The One Is Blest

Full Text

1 The one is blest who, fearing God,
walks not where sinners meet,
who does not stand with wicked ones,
and shuns the scorner's seat.

2 How blest the one who in God's law
finds goodness and delight,
and meditates upon that law
with gladness day and night.

3 That one is nourished like a tree
set by the river's side;
its leaf is green, its fruit is sure:
the works of such abide.

4 The wicked, like the driven chaff,
are swept from off the land;
they shall not gather with the just,
nor at the judgment stand.

5 The LORD will guard the righteous well,
their way to God is known;
the way of sinners, far from God,
shall surely be o'erthrown.

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Scripture References

Confessions and Statements of Faith References

Further Reflections on Confessions and Statements of Faith References

It is vitally important that worshipers understand the role of God’s law among us. God gives his law to us, not so that we can earn his favor by full obedience, for even those converted to God cannot obey this law perfectly. Heidelberg Catechism, Lord’s Day 44, Question and Answer 114 says, “In this life even the holiest have only a small beginning of this obedience.” Instead, says Heidelberg Catechism, Lord’s Day 2, Question and Answer 3, through this law “we come to know [our] misery.” 


Yet in their new life of gratitude, God’s children “with all seriousness of purpose, do begin to live according to all, not only some, of God’s commandments” (Heidelberg Catechism, Lord’s Day 44, Question and Answer 114). They measure their good works of gratitude as “those which are done out of true faith, conform to God’s law, and are done for God’s glory” (Heidelberg Catechism, Lord’s Day 33, Question and Answer 91). 


In other words, though Christ has fulfilled the law for us, “The truth and substance of these things remain for us in Jesus Christ…[and] we continue to use the witnesses drawn from the law and prophets to confirm us in the gospel and to regulate our lives with full integrity for the glory of God according to the will of God” (Belgic Confession, Article 25). Therefore, the Ten Commandments with explanation are included in the third section, “gratitude,” (Lord’s Days 34-44) of Heidelberg Catechism.


The One Is Blest

Additional Prayers

Lord our God, giver of blessing and judgment, your Son Jesus lived the only true life.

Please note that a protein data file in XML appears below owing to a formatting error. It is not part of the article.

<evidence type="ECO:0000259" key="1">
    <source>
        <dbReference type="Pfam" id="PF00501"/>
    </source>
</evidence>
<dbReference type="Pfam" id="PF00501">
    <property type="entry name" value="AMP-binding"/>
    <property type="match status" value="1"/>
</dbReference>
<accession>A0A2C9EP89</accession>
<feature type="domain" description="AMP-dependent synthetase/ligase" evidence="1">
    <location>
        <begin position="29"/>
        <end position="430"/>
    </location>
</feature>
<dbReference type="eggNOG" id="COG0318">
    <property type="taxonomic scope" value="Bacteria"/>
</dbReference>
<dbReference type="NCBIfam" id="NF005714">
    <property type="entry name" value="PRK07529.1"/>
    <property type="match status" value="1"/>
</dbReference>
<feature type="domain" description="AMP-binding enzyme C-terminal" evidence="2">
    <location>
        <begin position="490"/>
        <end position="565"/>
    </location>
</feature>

Because of him, we can know you, love you, and delight in you.
Keep us watered by your grace and rooted in your Spirit
so that our ears will hear your voice and our feet will follow your path,
giving glory to you alone. Amen.
— Psalms for All Seasons (http://www.psalmsforallseasons.org)

A Prayer for Flourishing
O God, bless your wisest people today. You have rooted them into the banks of flowing streams, and everything in them is healthy. Their leaves are green, their limbs are straight, their fruit is abundant. It’s all blue sky, green leaves, red fruit, white water—the perfect picture of flourishing within your good creation. We want to be like these wise brothers and sisters. We want to flourish too. And so today we will ponder the gift of your law and thank you for it through Jesus Christ our Lord. Amen.
— Cornelius Plantinga, Jr.

The One Is Blest

Tune Information

F Major



The One Is Blest

Hymn Story/Background

WINCHESTER OLD is a famous common-meter psalm tune, presumably arranged by George Kirbye (b. Suffolk, England, c. 1560; d. Bury St. Edmunds, Suffolk, England, 1634) from a melody in Christopher Tye's Acts of the Apostles and published in T. Este's The Whole Book of Psalmes (1592) set to Psalm 84. Kirbye was responsible for most of the harmonizations in that psalter.
WINCHESTER OLD has long been associated with Nahum Tate's Christmas text, “While Shepherds Watched Their Flocks by Night,” ever since it was published in Hymns Ancient and Modern (1861). The tune title refers to Winchester, an ancient town in Hampshire, England. 
— Bert Polman

Author Information

The 1912 Psalter was the first ecumenical psalter published in the United States and the most widely used metrical psalter of the twentieth century in North America.  The United Presbyterian Church invited all other Reformed and Presbyterian denominations to join them in the effort to provide a new versifications of the psalms; six Presbyterian denominations, as well as the Christian Reformed Church and the Reformed Church in America joined in the effort in revising the 1887 Psalter (whose texts actually dated back to the 1871 Book of Psalms; the 1887 edition had added music to the texts.).  The 1912 Psalter included all the psalms in 413 settings, eight doxologies, and the three Lukan canticles (Song of Mary, Song of Zechariah, and Song of Simeon).
— Bert Polman and Jack Reiffer

Composer Information

George Kirbye (1570-1634) was an English composer who lived in Suffolk in the retinue of Sir Robert Jermyn. He was probably acquainted with the similarly employed John Wilbye. A contributor to East's and Ravenscroft's psalters, he published madrigals, many in a serious and Italianate style, in First Set of English Madrigals (1597). He is known to have owned many volumes of music by his leading Italian contemporaries. He contributed a madrigal With angel's face to The Triumphs of Oriana.
— Here Of a Sunday Morning (http://www.hoasm.org/IVM/Kirbye.html)
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